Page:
Dangerous waters

Australian waters were the most dangerous in the world for shark attacks last year when global figures rose to a record high.

There were 10 fatal attacks worldwide in 2000, including three in Australian waters after great white shark attacks.

The deaths of three other people in Australia are also strongly believed to have resulted from shark attacks, but their remains were either never found or had been in the water too long to tell if they were eaten before or after they died.

Some experts blame overfishing in Australian waters for the increase in attacks because they say sharks are forced to hunt closer to shore.

© 2001 BBC


Tuesday, 31 July, 2001, 15:23 GMT 16:23 UK

Explosive end to shark ‘attraction’

Australian police have detonated explosives in the rotting carcass of a whale that had become a dangerous tourist attraction.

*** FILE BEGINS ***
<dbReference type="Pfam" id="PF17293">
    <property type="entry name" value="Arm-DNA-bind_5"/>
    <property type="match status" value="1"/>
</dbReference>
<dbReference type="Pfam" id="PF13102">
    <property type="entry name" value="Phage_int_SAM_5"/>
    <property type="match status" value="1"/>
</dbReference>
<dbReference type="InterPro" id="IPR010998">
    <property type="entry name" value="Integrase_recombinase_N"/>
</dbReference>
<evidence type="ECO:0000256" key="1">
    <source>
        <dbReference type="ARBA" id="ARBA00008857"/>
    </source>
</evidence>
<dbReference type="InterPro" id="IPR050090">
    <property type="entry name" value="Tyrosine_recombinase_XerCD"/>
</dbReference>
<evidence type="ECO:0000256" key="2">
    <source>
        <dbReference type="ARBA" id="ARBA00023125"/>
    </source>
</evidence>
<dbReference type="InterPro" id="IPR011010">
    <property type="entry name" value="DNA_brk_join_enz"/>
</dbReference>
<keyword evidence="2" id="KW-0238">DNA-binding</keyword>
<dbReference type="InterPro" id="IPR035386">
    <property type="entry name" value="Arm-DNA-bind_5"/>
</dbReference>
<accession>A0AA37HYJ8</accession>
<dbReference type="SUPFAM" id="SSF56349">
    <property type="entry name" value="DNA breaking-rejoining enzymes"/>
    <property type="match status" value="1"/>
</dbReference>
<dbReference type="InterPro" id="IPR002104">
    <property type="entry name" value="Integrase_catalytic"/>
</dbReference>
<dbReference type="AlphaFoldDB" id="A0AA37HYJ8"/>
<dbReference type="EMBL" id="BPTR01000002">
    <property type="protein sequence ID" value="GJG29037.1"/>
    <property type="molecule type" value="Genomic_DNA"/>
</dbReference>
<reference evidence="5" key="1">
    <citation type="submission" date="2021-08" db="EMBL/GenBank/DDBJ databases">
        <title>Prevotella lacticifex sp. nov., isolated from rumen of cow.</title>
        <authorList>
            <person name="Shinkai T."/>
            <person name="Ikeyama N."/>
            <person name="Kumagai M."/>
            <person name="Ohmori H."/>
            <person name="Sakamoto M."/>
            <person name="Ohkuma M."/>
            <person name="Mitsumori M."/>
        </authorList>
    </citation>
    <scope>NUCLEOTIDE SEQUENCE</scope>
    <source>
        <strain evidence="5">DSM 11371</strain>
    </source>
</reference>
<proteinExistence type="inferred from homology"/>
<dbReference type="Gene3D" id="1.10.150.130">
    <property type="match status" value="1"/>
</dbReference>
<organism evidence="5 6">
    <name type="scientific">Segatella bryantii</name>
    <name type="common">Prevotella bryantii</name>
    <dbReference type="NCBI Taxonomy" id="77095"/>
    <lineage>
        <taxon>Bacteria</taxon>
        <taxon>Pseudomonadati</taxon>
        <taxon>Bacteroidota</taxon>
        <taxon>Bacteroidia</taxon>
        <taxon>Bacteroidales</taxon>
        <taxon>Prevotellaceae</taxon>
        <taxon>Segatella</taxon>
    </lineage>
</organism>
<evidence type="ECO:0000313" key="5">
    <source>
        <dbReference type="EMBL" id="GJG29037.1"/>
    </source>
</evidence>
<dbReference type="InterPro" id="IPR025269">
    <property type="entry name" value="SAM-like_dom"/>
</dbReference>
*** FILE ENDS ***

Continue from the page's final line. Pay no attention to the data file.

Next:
Television pictures last week showed great white sharks feeding on the dead southern right whale south of Adelaide – as sightseers in boats patted their snouts and even climbed onto the back of the whale.

Horrified local politicians went as far as suggesting new laws “to protect people too stupid to protect themselves”.

South Australia state police said they had placed three small explosive charges in the whale’s belly to blow a hole in it and speed up the decomposition process.


The dead whale provoked a feeding and tourist frenzy.

The whale was then towed away from shipping lanes off the coast of Adelaide and the charges detonated.

“It was entirely successful,” a police spokeswoman told Reuters news agency. “It no longer presents a problem.”

State government spokesman Arndrae Luks said: “It will give marine scavengers a better chance of doing what they do best, which is to clean up dead and decaying material in the ocean.”

Marine authorities have said it appeared the whale died of natural causes.

World’s most dangerous

Australian waters were the most dangerous in the world for shark attacks in 2000 when global figures rose to a record high.

There were 10 fatal shark attacks worldwide including three in Australian waters from great whites.